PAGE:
f) If donkey owners come to a person looking to purchase grain, don’t tell them, “Go to Ploni (So and So) who will sell grain to you” when you know that Ploni never sold grain to anyone before.

g) R. Yehuda says: Don’t stare at something for sale when you have no money by which to purchase it…

While examples a), f) and g) remain within the realm of commercial affairs, and therefore constitute natural extensions of the principles enunciated in the verses immediately preceding 25:17, albeit they nevertheless seem to have more to do with causing a sense of disappointment and frustration on the parts of sellers and farmers, rather than actually costing them money,[10] b), c), d), and e) appear to have nothing to do at all with what the Tora had been including under the rubric of “Ona’ah” in VaYikra 25, i.e., inappropriate behavior with regard to the exchange of property. Even if one were to contend that since the Tora had already delineated a prohibition in this regard in 25:14, 25:17 is thereby rendered superfluous and subject to original and creative interpretation, what led the Rabbis to assume that what was being discussed was specifically verbal abuse by casting aspersions on one’s present by dredging up one’s past?

Accounting for the introduction of the Rabbinic concept of Ona’at Devarim (verbal oppression)

The basis of the Rabbinic interpretation is most probably the context of the verb “Alef Nun Heh” in its two earlier appearances in the Tora, Shemot 22:20 and VaYikra 19:33. “You shall neither oppress a ‘GEIR’ (a sojourner) nor pressure him, for you were ‘Geirim’ in the land of Egypt”; “And if a GEIR sojourns with you in your land, you shall not oppress him.” By drawing attention to the social status of a potential victim of oppression,[11]  the Tora suggests that its edict is violated not only when monetary inequities are perpetrated, but also by means of attacks against the legitimacy and self-esteem of the individual in question. Consequently, we now understand where examples c) and d) in Bava Metzia 58b originate as well as the textual basis of b), i.e., not abusing a penitent. RaMBaN, on Shemot 22:20 succinctly states two rationales for these commandments:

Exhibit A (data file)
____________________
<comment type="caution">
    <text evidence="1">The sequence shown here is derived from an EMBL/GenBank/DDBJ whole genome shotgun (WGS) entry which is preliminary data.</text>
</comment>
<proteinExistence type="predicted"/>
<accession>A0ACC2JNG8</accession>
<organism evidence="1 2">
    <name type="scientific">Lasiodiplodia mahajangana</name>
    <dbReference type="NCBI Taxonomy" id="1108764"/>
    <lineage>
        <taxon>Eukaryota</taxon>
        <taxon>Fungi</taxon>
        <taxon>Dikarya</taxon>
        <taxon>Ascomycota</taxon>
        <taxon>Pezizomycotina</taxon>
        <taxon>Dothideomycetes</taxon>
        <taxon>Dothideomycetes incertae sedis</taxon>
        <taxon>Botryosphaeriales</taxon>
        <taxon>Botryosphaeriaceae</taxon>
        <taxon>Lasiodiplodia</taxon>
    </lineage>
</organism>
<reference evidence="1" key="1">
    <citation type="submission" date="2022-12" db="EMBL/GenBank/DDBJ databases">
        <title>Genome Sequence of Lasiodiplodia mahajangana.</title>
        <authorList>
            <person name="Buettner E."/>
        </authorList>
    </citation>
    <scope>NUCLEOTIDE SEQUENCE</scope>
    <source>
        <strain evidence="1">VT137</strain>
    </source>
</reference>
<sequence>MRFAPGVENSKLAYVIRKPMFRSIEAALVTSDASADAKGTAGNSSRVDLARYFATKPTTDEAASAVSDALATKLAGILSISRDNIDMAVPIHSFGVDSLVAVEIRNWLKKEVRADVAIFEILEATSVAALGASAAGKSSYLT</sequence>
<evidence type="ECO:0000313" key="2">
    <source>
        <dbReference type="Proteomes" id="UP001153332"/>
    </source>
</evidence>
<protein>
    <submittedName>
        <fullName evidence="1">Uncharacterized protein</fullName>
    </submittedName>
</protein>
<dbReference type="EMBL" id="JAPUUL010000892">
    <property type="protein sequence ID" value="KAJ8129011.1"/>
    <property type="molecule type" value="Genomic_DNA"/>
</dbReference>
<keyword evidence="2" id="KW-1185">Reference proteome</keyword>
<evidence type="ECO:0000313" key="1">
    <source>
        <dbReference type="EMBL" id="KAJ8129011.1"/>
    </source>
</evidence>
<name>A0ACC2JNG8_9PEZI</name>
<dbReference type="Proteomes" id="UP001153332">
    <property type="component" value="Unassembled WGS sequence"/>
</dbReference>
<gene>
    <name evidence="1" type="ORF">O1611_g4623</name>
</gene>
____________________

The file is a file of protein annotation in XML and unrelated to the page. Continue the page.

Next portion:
…And RaShI explains that it (“…because you were ‘Geirim’ in the land of Egypt”) is the reason why one may not oppress him (a Geir), warning that you are not to oppress him verbally, because if you oppress him, he can return the favor, and say that you too are descended from sojourners. A flaw that applies to you, avoid calling attention to it in another.[12]

And Ibn Ezra explains:  Remember that you were a sojourner just like him.

And there is lacking in all these the essential reason for the prohibition  (i.e., if you would not have experienced the state of “Geirut”, it would be acceptable to be disrespectful to these individuals?)

The correct understanding, in my opinion, is that you must not oppress a Geir and put pressure upon him, thinking that there will be no one to come to his assistance. You know that you were sojourners in the land of Egypt and I Witnessed the pressures to which the Egyptians subjected you, and I Took Revenge from them, because I See the tears of the oppressed who have no one to comfort them, and no power in the face of their oppressors. And I Save every man from those that are stronger than him. Similarly, (Shemot 22:21, 22) “The widow and the orphan you must not afflict…if you afflict them and they cry to me, I will surely Hear their cry.” Because all of these do not depend upon themselves, but rather depend upon Me.

The common denominator becomes the exploitation of the weak by those who are more secure, more accepted, more powerful, more socially connected. While with regard to an individual who is at an economic disadvantage either because his need for an object outstrips its availability, or because s/he did not do the requisite research in order to determine the market value of the object in question, resulting in either someone making a “killing”[13] or getting “ripped off”, not only might we not readily recognize that this is objectionable behavior, but that the prohibition can even be voided if the parties involved full-heartedly agree,[14] the same cannot be said concerning saying insensitive things to “Geirim”, the suffering, and/or the penitent.

Why in Ona’at Mamon (monetary oppression) can the “victim” forgo the Tora’s protection, but not with regard to Ona’at Devarim (verbal oppression)?